A Worn Path

A Worn Path Metaphors and Similes

Metaphor: The Path

The path that Phoenix must travel across is the central metaphor of the story and it has multiple representations. The path could be read as metaphor for her own life, which has been a struggle across the literal landscape. The path is also a metaphor for the figurative road from bondage to freedom that African Americans have taken with the hope that it will one day lead to equality. Fraught with peril, the worn path mirrors both the individual and collective sense of the metaphor.

Simile: "like the chirping of a solitary little bird"

The tapping of the cane that Phoenix must use to maintain equilibrium is here compared to a bird, thus linking to the symbolic allusion of the main character’s name. This link sets the stage for what will become the story’s most commonly recurring imagery, which relates to birds or flight. Notable here, of course is that it is the sound made by symbol of her physical impairment that is compared to a bird: this give the simile an ironic twist, for not only can this Phoenix not fly, but she needs assistance even to walk.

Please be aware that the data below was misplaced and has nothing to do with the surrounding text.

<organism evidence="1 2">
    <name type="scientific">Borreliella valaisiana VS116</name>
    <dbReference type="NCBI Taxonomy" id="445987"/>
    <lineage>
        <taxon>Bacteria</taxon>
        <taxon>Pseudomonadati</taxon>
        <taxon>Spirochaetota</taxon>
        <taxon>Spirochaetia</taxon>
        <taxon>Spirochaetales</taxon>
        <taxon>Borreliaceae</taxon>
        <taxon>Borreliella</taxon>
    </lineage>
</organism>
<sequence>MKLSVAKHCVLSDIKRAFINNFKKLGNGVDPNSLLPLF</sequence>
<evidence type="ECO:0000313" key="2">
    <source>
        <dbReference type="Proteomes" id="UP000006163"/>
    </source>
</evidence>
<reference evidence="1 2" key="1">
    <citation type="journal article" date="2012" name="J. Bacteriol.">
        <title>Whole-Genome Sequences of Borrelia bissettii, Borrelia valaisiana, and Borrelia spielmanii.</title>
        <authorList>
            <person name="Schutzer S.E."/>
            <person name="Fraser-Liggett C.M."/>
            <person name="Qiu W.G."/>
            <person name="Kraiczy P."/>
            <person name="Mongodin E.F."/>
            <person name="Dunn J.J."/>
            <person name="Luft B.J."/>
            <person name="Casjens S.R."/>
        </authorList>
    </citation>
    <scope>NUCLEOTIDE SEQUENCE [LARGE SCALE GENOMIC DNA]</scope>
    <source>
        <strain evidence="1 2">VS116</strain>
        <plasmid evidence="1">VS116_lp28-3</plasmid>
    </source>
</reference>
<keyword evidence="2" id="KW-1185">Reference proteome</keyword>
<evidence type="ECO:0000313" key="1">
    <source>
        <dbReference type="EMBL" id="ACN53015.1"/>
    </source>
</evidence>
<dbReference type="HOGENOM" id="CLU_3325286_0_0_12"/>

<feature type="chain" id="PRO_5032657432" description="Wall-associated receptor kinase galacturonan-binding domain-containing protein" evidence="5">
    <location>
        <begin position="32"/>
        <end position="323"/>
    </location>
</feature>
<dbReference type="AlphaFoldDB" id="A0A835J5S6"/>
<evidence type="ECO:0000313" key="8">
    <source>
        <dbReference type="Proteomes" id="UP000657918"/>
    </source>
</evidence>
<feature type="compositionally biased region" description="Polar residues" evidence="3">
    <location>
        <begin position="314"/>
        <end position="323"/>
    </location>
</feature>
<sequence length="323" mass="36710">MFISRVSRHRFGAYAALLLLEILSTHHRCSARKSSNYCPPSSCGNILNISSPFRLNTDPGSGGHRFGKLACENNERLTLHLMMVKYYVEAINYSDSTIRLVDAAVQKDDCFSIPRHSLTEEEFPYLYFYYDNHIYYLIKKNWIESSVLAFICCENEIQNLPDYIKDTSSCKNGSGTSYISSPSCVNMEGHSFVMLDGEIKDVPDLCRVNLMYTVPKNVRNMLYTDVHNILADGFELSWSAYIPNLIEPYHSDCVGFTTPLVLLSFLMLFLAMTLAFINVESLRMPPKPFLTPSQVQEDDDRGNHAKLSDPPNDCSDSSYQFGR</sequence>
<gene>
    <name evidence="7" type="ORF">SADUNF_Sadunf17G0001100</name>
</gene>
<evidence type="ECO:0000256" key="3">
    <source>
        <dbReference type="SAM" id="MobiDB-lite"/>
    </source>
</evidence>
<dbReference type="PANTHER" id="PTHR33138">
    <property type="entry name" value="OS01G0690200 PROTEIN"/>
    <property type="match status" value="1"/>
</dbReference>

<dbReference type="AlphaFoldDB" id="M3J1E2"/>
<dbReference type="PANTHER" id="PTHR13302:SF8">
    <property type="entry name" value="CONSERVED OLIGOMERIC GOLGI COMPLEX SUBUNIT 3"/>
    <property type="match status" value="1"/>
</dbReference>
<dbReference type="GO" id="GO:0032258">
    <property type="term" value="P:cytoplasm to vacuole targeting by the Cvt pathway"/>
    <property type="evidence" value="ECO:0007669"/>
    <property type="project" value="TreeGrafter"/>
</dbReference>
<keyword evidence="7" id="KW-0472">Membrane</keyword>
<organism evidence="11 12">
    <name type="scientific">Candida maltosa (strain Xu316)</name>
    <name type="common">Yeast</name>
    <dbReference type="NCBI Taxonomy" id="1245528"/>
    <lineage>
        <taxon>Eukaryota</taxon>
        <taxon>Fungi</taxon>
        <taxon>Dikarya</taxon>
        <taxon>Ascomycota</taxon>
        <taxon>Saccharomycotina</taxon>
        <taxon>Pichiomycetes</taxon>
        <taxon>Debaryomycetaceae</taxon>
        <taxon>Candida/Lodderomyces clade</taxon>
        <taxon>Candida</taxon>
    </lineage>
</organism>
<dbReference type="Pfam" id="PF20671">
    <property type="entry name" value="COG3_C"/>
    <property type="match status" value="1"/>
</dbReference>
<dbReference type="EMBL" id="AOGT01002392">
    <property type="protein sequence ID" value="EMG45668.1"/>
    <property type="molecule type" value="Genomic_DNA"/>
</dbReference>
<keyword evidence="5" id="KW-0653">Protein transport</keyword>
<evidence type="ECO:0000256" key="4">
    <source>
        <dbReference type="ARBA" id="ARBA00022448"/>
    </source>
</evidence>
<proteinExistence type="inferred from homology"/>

Simile: "He wear a little patch quilt and peep out, holding his mouth open like a little bird"

This is the description by Phoenix of her grandson whose sickness is what her sets her upon the "worn path" this particular day. It is the last direct reference to a bird that makes up the tapestry of imagery and it is appropriately sad. More importantly, however, is that this feeling of sadness the image engenders reveals a layer of intelligence, craftiness and talent for manipulation that deepens the complexity of her character and enhances both her likability and our admiration for her.

Simile: "Big dead trees, like black men with one arm,"

For anyone with even the slightest awareness of the Jim Crow era in which the story takes places, the connections at play in this comparison are difficult not to make. This simile does not directly make the comparison, but when the words “dead” and “tree” and “black men” all appear so closely together, images of lynching are almost impossible to ignore.